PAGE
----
Chto Delat has been very successful over the last few years, and I think your work might have the same effect on people within the art field that leftist politics had in Russia back in the days. You bring us this imagination of a different world, but since we all know how these politics failed before, I also have some concerns…
You know, just a couple of days ago there was an interesting article in e-flux Journal by The Precarious Workers Brigade, an activist group from the UK. It was a survey of the resistance against cuts in public funding in the UK last year, and it reflected on how one of our projects at ICA influenced the protests on the level of aesthetics and many other things. But what I want to say is that it was their situation, not ours. We were just adding a bit of salt for the crystallization. And then things happened! Artists can offer many things, but it all depends on the audience’s level of engagement, how he or she continues outside of the institution. Therefore, we cannot predict how things we cook up in our projects might develop in society.
So does this mean that even if your practice has developed out of a specific Russian context, you see your work more like a method that could be applied on different situations and societies?
Yeah, well it depends on what we are talking about – films or installations. Here in Norway we are not doing a show, and then it’s more about the discussions that the films might activate. I would say that in humble ways, what we do is reveal certain things that might not otherwise be visible. Then we try to play with these structures, and educate people how to do things themselves. I think that our projects, despite what many critical voices have said, are not pure propaganda. If you watch carefully, what we do is much more subtle, and loaded with self-critique and self-questioning. But there are people that still feel really uncomfortable with any kind of political art. And I don’t mind that, it is not my problem. You know, we live in a world where a big part of culture is propaganda anyhow – propaganda for commodity fetishism. And people take this for granted. You know, each shopping bag in the supermarket is a representation of class positions – it concerns an underlying struggle. I mean, the bag is not innocent, and I think it’s a problem that many people assume this has no ideological implication. If you talk about politics, it is identified as politics, something that forms the outside. If you just produce a beautiful object, nobody will ask you what it is about and whom it addresses.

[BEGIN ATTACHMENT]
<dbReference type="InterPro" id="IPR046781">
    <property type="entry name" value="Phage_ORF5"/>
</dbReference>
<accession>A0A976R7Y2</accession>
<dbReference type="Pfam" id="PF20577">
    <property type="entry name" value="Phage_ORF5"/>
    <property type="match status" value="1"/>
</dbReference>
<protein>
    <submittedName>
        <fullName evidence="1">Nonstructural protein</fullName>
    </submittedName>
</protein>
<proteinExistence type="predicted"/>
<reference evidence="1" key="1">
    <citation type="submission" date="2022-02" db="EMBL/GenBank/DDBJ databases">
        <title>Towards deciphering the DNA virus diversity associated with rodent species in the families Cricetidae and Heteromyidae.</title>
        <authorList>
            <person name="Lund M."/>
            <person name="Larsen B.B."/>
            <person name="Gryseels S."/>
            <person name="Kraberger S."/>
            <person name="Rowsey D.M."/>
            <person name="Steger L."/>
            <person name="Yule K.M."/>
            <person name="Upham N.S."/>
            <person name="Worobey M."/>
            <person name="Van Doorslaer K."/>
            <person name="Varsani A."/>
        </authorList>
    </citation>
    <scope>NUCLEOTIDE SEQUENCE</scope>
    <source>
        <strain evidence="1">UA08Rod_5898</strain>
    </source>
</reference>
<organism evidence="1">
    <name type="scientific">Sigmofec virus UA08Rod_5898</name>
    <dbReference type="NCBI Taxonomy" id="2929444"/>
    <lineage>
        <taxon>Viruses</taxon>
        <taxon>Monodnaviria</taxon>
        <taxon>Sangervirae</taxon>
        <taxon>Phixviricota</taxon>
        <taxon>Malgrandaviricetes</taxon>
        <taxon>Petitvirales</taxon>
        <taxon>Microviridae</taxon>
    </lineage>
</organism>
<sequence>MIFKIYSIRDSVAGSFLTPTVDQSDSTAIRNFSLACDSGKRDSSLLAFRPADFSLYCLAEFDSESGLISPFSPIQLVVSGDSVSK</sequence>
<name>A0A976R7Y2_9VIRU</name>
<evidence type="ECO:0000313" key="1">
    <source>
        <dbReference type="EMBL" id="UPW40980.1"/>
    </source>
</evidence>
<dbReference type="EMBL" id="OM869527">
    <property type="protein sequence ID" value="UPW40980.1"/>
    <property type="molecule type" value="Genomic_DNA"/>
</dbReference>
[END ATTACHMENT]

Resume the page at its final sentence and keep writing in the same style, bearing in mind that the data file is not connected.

But talking about social structures, class struggle and the other fundamental categories upon which traditional leftist politics is built, how do you relate to the fact that the content of these categories has changed radically the last 20-30 years – at least in Europe?
Well this is what we mostly deal with: the fact that the old notion of class struggles has completely changed. We research this current situation and try to comprehend the radical transformation that we are seeing in Europe and Russia today. At the same time, we strongly fight ideas that the classless society is already built, because this is not what things are about – it is about re-configurations of the classes. And maybe right now the traditional workers have better salaries in Europe, but at the same time, the notions of wages have also transformed. Today, most people work based on contracts; there are no wages, only project money. This is why the situation is so confusing. We think anyhow that it is important to think through class structures, social stratification, subjects of history and so on – to identify these structures and eventually try to change them.
So, it is about showing people that shopping bags are not neutral signs?
It is about showing people that there is no single thing that is «innocent» – I think that is a good task for artists today.